The sunspot cycle is only one half of a bigger cycle, known as the solar cycle. The solar cycle lasts for about 22 years as it takes into account the fact that at the end of one sunspot cycle (11 years), the polarity of the Sun reverses. Therefore, sunspots during one sunspot cycle may have a positive polarity, but in the next cycle, they will have a negative polarity.
An even larger photospheric feature is supergranulation that can be seen when using the Doppler effect to measure the flow of material in the photosphere. These are enormous convective cells within the photosphere. In Dopler images of supergranulation the red is light from material moving away from us and the blue is light from material moving towards us.
Faculae are more easily seen near the limb of the Sun. They are bright areas of concentrated magnetic field, which tend to make the sun look brighter. During the sunspot maximum, they make the sun look 0.1% brighter.
The photosphere is also the source of solar flares: these normally occur when the highly contorted magnetic field lines around sunspots suddenly reconfigure producing huge amounts of thermal energy allowing the local surface temperatures to increase into the low millions of degrees Kelvin. Solar flares also produce bursts of X-rays, ultraviolet radiation, electromagnetic radiation and radio waves.
This is name basically means the sphere of colour and this is the second of the three main layers that form the Sun’s atmosphere. It is about 2,000 kilometres deep and sits directly above the photosphere and is overlaid by the solar transition region. The chromosphere is a low density region and is 10,000 times less dense than the photosphere and one hundred million times less dense than the Earth’s atmosphere at sea level. The only time the chromosphere is visible to the naked eye is during total eclipse where it appears as pink to red outer shell. It is very easy to pick out the chromospheres using a hydrogen-alpha telescope and slightly more difficult in a CaK telescope. Using a single stacked H-alpha telescope the photoshphere is able to leak through the image leaving a duller outer ring to the edge of the surface and this is the chromosphere. When double or triple stacking the photosphere is no longer able to leak through and the thickness of the chromosphere is no longer obvious.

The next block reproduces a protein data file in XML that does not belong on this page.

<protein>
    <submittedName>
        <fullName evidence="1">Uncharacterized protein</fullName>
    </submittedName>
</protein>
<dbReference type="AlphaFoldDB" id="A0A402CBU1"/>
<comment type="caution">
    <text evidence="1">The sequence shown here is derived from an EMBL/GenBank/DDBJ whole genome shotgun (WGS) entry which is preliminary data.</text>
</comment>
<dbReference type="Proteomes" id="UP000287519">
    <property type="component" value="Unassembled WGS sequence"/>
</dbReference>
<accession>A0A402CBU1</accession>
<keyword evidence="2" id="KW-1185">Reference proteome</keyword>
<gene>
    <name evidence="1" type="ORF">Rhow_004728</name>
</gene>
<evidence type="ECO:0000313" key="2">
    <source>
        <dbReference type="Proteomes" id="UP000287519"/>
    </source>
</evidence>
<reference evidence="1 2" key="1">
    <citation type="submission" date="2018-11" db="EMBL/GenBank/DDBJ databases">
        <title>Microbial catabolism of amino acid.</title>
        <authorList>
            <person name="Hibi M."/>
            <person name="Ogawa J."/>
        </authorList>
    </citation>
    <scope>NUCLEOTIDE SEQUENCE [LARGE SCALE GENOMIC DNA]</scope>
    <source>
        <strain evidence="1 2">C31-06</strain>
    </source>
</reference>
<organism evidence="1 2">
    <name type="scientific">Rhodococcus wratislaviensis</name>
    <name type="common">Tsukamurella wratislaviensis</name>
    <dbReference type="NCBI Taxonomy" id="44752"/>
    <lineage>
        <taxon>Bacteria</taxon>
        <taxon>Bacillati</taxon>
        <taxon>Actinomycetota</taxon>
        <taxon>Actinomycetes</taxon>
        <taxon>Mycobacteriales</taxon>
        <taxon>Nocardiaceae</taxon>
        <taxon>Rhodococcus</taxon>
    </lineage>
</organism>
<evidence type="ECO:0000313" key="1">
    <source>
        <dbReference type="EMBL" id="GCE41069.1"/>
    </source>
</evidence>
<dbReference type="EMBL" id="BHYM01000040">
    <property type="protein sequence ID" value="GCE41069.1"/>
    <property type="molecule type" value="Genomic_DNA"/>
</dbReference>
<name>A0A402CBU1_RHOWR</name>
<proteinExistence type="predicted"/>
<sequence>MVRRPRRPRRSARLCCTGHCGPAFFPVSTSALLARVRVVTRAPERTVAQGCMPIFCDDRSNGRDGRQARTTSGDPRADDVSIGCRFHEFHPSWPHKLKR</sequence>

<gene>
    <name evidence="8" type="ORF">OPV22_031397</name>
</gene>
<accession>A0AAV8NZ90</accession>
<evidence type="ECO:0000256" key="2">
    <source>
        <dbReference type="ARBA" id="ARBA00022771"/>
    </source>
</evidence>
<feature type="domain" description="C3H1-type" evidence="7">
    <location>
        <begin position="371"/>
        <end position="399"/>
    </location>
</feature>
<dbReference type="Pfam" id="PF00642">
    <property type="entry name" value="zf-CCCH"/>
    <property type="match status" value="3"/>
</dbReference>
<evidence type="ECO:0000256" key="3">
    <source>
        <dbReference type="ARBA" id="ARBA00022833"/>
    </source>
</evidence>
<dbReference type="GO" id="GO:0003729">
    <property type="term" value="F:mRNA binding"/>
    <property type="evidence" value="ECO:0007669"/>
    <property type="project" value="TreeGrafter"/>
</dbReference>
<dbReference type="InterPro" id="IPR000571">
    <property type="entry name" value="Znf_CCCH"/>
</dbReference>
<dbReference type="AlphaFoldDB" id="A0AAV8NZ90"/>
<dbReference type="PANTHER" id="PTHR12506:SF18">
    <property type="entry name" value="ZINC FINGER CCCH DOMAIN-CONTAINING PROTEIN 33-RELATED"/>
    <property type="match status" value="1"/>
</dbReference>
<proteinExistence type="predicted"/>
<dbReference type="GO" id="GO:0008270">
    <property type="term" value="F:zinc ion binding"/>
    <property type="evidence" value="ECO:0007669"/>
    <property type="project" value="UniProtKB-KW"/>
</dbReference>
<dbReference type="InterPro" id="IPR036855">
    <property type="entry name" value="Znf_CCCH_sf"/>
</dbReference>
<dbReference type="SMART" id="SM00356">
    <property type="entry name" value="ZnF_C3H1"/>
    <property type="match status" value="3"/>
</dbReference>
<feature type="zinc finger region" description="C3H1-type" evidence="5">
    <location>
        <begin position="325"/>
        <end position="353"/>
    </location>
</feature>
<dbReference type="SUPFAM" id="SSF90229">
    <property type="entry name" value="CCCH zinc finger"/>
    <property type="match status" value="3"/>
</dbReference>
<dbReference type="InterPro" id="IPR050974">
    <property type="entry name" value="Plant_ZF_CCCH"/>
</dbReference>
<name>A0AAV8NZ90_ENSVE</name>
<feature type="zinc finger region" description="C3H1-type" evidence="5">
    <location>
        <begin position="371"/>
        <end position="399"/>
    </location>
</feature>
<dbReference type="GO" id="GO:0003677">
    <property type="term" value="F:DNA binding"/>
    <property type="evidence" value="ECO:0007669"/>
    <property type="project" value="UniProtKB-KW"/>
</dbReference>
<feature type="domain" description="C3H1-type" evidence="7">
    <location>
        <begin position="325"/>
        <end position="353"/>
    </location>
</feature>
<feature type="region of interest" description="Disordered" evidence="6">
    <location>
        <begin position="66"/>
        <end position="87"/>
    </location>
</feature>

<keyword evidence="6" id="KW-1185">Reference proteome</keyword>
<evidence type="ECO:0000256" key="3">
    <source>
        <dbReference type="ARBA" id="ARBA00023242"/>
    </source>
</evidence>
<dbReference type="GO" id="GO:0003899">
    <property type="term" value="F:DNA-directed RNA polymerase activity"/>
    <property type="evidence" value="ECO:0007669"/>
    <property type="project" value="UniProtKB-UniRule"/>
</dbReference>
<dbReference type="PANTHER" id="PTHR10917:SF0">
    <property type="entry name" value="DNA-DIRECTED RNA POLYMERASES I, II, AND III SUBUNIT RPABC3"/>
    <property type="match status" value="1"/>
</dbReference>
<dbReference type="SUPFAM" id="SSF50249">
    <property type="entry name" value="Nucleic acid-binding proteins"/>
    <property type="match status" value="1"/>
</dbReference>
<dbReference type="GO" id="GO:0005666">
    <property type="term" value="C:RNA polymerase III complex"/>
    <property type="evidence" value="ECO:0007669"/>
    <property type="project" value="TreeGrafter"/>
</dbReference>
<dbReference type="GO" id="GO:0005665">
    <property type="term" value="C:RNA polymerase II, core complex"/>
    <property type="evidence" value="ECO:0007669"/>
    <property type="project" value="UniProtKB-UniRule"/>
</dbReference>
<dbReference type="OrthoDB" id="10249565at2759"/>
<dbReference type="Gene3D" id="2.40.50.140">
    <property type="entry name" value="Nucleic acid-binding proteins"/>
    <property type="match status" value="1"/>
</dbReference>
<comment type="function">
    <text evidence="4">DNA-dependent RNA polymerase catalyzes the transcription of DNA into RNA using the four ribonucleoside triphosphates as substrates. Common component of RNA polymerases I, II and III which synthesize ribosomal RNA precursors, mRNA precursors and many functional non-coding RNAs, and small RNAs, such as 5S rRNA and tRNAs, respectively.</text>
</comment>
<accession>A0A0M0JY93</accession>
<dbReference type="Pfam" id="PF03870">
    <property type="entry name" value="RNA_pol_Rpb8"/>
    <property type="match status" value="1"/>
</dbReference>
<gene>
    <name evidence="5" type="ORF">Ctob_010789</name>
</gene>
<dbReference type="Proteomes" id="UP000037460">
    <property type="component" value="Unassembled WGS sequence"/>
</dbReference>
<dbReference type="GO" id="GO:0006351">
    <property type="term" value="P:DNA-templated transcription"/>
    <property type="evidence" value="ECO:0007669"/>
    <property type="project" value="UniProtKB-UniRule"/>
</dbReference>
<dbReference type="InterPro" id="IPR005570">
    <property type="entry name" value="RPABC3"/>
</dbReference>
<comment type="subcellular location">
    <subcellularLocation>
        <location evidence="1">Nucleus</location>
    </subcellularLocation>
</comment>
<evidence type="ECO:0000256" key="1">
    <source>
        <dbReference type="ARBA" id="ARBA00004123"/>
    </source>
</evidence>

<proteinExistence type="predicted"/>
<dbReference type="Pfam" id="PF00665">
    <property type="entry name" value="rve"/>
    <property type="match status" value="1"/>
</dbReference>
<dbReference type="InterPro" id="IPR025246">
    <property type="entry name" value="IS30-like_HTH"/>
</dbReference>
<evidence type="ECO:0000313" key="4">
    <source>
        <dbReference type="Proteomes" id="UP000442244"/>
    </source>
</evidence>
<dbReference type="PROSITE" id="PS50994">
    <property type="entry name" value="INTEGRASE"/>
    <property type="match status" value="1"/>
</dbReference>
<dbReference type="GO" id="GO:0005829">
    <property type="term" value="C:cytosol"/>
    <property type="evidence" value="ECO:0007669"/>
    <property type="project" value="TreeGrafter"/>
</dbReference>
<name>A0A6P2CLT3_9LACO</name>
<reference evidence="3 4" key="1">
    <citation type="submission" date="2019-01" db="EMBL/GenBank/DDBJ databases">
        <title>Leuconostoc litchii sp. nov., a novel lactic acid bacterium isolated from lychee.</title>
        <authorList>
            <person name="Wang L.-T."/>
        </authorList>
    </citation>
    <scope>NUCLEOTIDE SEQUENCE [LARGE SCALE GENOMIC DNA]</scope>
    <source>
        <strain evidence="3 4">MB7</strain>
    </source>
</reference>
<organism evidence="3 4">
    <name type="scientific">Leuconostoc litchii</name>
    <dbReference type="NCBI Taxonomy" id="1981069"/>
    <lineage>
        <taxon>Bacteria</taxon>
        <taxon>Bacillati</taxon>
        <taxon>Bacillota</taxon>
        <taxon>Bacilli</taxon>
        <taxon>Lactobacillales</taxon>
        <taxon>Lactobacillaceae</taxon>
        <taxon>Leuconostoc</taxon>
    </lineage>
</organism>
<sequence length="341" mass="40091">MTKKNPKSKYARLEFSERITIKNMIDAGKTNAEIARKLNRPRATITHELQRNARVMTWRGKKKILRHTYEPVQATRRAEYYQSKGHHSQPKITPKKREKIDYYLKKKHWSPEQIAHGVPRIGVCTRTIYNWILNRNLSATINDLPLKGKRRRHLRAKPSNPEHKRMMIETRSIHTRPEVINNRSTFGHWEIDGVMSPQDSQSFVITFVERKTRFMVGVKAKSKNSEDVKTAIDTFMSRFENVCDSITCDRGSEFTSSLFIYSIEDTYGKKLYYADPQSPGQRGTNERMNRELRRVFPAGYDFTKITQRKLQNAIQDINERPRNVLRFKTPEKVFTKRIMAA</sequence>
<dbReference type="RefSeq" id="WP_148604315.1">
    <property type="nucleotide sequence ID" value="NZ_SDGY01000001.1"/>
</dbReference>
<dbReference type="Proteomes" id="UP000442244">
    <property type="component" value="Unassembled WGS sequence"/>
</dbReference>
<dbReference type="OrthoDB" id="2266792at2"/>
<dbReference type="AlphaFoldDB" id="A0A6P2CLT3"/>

The temperature of the chromosphere was measured by Skylab and is about 6,000K at the lower boundary with the photosphere; it drops to a minimum of about 3,800K just above this and then increases upwards to about 35,000K at the outer boundary – the transition layer of the corona.
There are many interesting features/phenomena can be seen in the chromosphere as it is a region that is very complex and dynamic.
The most common chromospheric feature in the presence of long thin fingers [jets] of luminous gas known as spicules that are usually under 10,000 km long. They rise up and down over a period of about 10 minutes. They are similar in appearance to blades of grass. There are also horizontal wispy gas features that last for about 20 minutes that are known as fibrils. These are sometimes referred to as dark mottles and give rise to the orange peel effect seen in H-alpha telescopes and comprise a seething mass of spicules and fibrils.